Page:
Lord knows I’ll be voting for incumbent President Barack Obama again, because, as my friend so eloquently put it, “Frankly, all the other candidates scare the s*@t out of me.” However, it appears to me that Obama is skimping a bit on the optimism front these days.
Some would argue that it is maturity — a more nuanced understanding of his position — that has caused his metaphorical beard to grey. However, history indicates that a healthy dose of optimism helps, especially during times of economic crisis. FDR’s “fireside chats” come to mind. Radio, a revolution similar to that of today’s social media, enabled the Depression-era president to communicate with his citizens. I’ll stop short of calling these addresses pep talks, but they were a method of delivering the salient national updates in a reassuring, paternal, manner.
The role of the president is similar to that of a salesperson. He sells his position to Congress, as well as to the American people. Unfortunately, it feels like Obama has all but completely lost the ability to sell his ideas to the necessary parties. As a result, he has become more ideologically conservative.
This loss of momentum has fueled apathy in his young, liberal base. As Politico correspondent Julie Mason writes, “It’s not as cool to support him anymore.” Perhaps this is because he’s lost the youthful optimism that he had successfully campaigned with. Maybe my frustration is coming from the fact that Obama can not really run on the “hope and change” platform that worked so well for him in 2008. However, for him to regain his political traction, some of that young spirit needs to come back.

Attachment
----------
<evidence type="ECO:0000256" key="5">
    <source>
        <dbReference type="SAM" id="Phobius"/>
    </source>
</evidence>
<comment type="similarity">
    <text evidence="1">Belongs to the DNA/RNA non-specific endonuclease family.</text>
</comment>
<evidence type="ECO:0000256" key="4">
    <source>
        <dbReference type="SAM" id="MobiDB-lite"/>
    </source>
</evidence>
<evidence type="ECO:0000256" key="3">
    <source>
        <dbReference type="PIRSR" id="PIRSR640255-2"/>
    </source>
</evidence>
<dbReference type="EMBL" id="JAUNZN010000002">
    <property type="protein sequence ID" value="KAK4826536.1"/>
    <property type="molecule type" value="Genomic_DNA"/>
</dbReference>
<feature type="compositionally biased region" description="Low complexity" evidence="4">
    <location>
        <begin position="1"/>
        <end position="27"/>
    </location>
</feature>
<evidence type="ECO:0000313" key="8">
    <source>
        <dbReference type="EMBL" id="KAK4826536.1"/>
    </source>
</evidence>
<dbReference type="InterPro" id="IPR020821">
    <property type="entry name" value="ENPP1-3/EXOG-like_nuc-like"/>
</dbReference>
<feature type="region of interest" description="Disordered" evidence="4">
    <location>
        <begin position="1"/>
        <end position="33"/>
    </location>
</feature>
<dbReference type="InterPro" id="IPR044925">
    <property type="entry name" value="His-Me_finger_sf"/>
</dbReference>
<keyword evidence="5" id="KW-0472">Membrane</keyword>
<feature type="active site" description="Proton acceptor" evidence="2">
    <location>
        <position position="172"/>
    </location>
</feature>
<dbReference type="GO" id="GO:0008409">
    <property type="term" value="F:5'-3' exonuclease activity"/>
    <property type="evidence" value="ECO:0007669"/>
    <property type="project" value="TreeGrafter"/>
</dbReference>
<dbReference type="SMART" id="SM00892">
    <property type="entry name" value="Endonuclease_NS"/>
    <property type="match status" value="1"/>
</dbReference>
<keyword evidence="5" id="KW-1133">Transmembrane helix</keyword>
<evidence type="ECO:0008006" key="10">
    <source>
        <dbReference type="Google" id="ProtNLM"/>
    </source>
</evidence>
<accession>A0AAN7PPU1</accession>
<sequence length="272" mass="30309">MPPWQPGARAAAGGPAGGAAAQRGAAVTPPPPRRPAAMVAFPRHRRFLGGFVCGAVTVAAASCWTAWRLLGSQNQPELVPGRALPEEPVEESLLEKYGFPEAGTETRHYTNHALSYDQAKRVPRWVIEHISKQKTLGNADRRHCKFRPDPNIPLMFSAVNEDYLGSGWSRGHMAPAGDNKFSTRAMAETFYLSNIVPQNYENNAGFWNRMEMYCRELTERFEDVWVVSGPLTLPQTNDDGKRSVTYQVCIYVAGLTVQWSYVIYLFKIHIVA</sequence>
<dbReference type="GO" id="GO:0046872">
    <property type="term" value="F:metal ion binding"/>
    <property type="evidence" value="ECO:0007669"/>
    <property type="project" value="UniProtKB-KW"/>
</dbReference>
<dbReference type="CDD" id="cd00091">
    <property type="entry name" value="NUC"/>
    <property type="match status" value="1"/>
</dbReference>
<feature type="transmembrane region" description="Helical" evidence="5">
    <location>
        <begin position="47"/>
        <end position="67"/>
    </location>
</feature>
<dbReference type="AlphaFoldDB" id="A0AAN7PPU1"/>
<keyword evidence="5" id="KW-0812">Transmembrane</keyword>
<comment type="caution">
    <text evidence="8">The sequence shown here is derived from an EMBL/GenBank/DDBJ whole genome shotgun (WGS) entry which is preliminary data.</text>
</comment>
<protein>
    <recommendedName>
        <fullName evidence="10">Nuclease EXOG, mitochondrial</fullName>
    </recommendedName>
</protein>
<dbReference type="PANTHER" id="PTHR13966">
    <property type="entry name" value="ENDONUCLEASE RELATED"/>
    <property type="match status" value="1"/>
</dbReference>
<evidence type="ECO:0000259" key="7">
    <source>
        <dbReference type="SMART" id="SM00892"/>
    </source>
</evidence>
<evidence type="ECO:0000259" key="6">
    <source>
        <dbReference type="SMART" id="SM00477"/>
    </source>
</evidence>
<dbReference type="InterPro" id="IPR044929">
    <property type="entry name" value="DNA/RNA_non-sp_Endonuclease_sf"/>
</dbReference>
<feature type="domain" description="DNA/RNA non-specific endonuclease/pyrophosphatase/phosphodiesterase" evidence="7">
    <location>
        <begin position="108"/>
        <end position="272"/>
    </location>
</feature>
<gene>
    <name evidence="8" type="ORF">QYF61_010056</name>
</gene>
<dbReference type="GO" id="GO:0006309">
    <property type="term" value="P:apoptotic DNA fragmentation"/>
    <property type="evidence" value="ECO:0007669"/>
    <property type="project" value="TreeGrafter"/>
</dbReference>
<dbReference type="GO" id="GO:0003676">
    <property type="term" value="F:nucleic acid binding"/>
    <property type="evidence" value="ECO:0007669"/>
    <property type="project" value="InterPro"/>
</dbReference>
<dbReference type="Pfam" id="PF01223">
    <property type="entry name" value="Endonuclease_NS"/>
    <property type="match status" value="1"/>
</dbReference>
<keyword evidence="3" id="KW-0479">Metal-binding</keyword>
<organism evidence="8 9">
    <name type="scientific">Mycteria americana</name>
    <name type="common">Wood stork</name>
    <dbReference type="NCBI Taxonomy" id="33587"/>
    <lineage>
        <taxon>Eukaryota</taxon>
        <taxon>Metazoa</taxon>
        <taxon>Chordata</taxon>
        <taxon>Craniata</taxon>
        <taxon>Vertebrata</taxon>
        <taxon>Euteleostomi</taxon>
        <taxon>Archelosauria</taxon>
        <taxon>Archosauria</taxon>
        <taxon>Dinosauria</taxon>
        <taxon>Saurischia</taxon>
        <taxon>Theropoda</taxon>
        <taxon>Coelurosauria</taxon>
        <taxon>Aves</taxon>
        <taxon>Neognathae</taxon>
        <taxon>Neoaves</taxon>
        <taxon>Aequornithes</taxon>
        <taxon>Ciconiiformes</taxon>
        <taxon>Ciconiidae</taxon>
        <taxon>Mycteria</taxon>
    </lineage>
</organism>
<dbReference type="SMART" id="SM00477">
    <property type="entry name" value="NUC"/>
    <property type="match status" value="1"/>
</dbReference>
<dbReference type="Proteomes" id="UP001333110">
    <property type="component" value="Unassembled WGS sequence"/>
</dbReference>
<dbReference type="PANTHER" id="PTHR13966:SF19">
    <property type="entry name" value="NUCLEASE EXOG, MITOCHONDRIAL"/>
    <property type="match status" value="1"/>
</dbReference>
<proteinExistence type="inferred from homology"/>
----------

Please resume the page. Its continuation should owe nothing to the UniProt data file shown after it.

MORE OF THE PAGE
More than anything, I would like to see that same conviction that he entered into the 2008 race with. Time and time again, the president backs off, repositioning himself towards the center, shying away from taking a more partisan stand. His original commitment to close Guantanamo Bay detention center fell by the wayside when he decided to resume military tribunals for the detainees. The recently announced drawdown of troops will only negate the troop surge that Obama authorized in 2009. He even lifted the moratorium on offshore drilling. His liberal convictions have faltered, and his base has noted this. I don’t think this repositioning necessarily suggests a shift in his true political ideology. It just feels like he’s caved under pressure.
Yes, the man is human. However, this does not excuse the fact that he has compromised too much for the sake of being liked. I’d like to see him regain that old political fortitude, that gusto for his liberal beliefs, and that infectious optimism about the future. Optimism unfreezes markets, wins elections, and gives politicians the power to implement real change. However, his recent track record works to his detriment.
I’m intrigued to see how the Obama campaigners will sell their candidate in this election. Optimism is a large part of that indispensable “X factor” that people look for in their politicians. Hopefully, Obama will regain the conviction and hope for the future that made him so attractive in the first place.
Maybe Obama’s cynicism is better than being so deluded that your entire team quits (looking at you, Newt Gingrich). Still, if Obama wants to be re-elected, he needs to continue to hope hard for a better future, and America needs to see it.
Photo Credits: Wikimedia Commons